The US military agency known for tracking Santa Claus as he delivers presents on Christmas Eve does not expect Covid-19 or the “bomb cyclone” winter storm affecting large parts of North America to affect present delivery.
The North American Aerospace Defense Command, or Norad, is responsible for monitoring and defending the skies above North America.
But the agency based in Colorado Springs also runs the Norad Tracks Santa service, which allows people to follow his Christmas journey through its website, social media channels and a mobile app.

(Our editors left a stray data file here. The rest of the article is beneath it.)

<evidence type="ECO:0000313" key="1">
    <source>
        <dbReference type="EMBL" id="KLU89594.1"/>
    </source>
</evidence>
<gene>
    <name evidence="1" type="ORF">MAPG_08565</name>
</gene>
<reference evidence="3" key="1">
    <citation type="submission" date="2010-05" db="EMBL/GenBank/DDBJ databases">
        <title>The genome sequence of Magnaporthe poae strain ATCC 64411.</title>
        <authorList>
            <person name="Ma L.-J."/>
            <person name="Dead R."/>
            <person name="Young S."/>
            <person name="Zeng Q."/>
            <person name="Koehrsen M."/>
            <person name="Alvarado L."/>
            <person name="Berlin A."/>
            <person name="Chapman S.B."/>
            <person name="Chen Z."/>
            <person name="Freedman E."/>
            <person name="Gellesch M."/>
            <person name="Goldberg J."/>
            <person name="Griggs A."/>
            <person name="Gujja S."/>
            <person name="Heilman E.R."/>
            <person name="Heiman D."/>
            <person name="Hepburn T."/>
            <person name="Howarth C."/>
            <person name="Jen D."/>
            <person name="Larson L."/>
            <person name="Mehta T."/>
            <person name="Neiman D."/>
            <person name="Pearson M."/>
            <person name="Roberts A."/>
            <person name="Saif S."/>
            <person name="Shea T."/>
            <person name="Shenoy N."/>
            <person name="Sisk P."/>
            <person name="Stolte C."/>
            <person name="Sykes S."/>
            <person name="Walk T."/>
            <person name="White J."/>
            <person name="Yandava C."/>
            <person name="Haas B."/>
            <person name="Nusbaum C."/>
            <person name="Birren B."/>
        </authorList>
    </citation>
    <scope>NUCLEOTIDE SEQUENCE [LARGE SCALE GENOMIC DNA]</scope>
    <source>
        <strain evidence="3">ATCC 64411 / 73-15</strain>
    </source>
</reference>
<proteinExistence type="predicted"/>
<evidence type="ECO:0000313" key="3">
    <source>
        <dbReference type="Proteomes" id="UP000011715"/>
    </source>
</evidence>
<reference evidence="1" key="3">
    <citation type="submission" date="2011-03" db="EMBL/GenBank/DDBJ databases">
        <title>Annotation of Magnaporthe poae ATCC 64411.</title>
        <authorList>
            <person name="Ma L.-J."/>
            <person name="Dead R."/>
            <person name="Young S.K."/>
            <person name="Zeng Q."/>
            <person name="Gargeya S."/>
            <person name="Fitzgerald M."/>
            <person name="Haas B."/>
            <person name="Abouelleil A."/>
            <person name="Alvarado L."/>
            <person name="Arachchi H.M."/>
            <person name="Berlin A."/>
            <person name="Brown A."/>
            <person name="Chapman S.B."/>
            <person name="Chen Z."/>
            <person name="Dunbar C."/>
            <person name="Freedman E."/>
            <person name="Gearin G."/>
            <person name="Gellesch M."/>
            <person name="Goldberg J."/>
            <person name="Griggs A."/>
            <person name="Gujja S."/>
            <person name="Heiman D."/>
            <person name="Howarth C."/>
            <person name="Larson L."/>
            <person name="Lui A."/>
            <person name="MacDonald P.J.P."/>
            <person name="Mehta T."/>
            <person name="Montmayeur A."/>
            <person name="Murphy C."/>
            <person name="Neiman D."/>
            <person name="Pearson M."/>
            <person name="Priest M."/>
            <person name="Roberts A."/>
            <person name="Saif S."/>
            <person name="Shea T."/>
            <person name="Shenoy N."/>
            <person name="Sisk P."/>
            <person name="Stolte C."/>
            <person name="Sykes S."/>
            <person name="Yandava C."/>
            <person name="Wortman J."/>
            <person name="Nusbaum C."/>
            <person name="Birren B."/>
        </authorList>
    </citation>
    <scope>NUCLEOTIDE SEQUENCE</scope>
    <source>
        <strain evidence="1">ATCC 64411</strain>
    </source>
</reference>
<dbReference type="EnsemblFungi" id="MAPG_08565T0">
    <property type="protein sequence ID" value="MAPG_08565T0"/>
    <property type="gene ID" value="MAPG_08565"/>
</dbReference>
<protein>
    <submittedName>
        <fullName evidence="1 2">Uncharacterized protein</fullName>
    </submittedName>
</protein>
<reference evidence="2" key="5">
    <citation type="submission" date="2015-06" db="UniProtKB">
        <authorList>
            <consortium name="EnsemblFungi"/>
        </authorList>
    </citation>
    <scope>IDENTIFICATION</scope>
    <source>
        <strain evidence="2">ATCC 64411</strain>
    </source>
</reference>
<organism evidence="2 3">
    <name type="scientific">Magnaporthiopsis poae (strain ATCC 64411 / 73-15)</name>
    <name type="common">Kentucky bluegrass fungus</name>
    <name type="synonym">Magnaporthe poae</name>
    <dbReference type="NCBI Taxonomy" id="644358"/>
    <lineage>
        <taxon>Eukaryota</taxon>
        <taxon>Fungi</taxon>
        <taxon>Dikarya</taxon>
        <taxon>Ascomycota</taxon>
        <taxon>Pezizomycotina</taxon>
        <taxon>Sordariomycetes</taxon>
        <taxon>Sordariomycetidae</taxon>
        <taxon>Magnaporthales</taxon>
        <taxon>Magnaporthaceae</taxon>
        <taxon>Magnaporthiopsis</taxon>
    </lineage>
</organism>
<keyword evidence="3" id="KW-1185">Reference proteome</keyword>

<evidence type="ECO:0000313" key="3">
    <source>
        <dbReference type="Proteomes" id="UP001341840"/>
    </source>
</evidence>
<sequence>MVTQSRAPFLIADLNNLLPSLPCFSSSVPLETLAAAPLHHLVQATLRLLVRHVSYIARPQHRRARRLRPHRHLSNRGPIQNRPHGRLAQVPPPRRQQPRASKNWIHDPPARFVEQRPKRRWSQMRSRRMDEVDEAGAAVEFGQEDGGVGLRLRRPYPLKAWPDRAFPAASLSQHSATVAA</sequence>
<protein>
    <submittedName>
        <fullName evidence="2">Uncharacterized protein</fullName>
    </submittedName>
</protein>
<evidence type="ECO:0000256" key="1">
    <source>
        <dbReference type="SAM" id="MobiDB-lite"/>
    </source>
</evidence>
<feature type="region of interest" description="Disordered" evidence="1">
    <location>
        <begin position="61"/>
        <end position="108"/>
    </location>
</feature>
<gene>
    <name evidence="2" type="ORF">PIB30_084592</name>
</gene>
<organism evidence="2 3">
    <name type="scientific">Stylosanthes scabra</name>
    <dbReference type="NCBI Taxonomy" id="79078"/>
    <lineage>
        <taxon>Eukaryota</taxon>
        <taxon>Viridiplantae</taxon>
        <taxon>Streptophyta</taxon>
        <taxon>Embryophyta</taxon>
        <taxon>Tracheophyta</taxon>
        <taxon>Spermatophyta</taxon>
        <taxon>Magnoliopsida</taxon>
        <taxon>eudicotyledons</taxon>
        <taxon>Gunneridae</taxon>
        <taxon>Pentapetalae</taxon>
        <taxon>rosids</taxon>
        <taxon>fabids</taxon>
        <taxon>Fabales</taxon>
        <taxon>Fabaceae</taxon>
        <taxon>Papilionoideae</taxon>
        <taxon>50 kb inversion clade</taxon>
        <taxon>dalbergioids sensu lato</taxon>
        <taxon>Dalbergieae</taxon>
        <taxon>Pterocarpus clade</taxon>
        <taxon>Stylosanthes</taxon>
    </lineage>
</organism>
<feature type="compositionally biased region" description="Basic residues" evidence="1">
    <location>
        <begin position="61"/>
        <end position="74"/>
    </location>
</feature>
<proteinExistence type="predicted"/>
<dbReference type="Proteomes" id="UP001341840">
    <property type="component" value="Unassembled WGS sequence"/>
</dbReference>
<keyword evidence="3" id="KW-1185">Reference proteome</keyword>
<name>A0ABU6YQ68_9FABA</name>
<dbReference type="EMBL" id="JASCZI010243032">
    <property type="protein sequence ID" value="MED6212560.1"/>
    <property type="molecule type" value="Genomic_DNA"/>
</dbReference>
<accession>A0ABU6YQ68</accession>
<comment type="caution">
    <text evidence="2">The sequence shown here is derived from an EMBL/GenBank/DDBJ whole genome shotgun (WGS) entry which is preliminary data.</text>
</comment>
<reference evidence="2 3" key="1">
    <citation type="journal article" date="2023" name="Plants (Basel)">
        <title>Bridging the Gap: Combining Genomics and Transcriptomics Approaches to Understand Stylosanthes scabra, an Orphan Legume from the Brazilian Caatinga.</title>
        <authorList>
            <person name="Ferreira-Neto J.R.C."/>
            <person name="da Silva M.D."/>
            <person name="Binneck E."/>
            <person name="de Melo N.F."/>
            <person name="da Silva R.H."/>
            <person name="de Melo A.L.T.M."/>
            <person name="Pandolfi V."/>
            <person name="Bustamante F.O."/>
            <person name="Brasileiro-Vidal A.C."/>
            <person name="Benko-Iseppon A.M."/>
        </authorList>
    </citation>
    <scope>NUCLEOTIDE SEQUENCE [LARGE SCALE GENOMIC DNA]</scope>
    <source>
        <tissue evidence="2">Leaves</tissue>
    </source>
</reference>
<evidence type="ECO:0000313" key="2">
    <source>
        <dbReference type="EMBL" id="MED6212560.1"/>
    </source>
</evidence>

The agency plans to have about 1,500 volunteers working on Christmas Eve to field phone calls from children who want to know Santa’s location and schedule.
Lt Gen David Nahom, a Norad official in Anchorage, Alaska, said the pandemic had not affected Santa’s schedule and he did not expect any problems this weekend.
Freezing temperatures and heavy snowfall disrupting holiday travel in the US shouldn’t be a problem for a man who lives at the North Pole, Nahom said.
“I think Santa will be right at home with the arctic weather that’s hitting into the lower 48,” the general said.
The Norad holiday tradition began in 1955, after a kid mistakenly called a Colorado military command asking to speak to Santa. More calls came in so the commander on duty assigned an officer to answer them, and the tradition took hold. » …